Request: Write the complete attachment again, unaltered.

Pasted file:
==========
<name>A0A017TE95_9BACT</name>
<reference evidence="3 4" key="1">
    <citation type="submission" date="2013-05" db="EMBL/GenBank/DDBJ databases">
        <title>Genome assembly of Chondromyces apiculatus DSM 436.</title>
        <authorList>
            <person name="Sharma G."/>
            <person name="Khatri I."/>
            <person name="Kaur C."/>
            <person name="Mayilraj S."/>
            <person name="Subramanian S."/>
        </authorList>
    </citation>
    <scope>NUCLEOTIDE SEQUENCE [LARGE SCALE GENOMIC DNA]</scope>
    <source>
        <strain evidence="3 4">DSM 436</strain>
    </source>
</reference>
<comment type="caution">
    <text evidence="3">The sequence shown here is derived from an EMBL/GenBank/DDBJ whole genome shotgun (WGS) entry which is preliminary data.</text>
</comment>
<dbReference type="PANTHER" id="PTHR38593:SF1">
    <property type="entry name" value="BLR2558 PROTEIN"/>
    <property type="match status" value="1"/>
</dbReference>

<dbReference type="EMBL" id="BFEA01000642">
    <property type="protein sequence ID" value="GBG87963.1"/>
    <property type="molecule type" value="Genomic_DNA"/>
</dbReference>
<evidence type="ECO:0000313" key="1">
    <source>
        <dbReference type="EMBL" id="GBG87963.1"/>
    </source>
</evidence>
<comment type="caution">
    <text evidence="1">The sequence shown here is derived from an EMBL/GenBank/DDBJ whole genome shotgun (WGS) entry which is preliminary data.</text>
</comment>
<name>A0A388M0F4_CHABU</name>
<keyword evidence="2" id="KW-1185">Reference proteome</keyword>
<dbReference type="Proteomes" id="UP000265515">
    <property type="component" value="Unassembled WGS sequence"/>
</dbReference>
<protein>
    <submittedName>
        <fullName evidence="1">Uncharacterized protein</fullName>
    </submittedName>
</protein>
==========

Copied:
<name>A0A017TE95_9BACT</name>
<reference evidence="3 4" key="1">
    <citation type="submission" date="2013-05" db="EMBL/GenBank/DDBJ databases">
        <title>Genome assembly of Chondromyces apiculatus DSM 436.</title>
        <authorList>
            <person name="Sharma G."/>
            <person name="Khatri I."/>
            <person name="Kaur C."/>
            <person name="Mayilraj S."/>
            <person name="Subramanian S."/>
        </authorList>
    </citation>
    <scope>NUCLEOTIDE SEQUENCE [LARGE SCALE GENOMIC DNA]</scope>
    <source>
        <strain evidence="3 4">DSM 436</strain>
    </source>
</reference>
<comment type="caution">
    <text evidence="3">The sequence shown here is derived from an EMBL/GenBank/DDBJ whole genome shotgun (WGS) entry which is preliminary data.</text>
</comment>
<dbReference type="PANTHER" id="PTHR38593:SF1">
    <property type="entry name" value="BLR2558 PROTEIN"/>
    <property type="match status" value="1"/>
</dbReference>

<dbReference type="EMBL" id="BFEA01000642">
    <property type="protein sequence ID" value="GBG87963.1"/>
    <property type="molecule type" value="Genomic_DNA"/>
</dbReference>
<evidence type="ECO:0000313" key="1">
    <source>
        <dbReference type="EMBL" id="GBG87963.1"/>
    </source>
</evidence>
<comment type="caution">
    <text evidence="1">The sequence shown here is derived from an EMBL/GenBank/DDBJ whole genome shotgun (WGS) entry which is preliminary data.</text>
</comment>
<name>A0A388M0F4_CHABU</name>
<keyword evidence="2" id="KW-1185">Reference proteome</keyword>
<dbReference type="Proteomes" id="UP000265515">
    <property type="component" value="Unassembled WGS sequence"/>
</dbReference>
<protein>
    <submittedName>
        <fullName evidence="1">Uncharacterized protein</fullName>
    </submittedName>
</protein>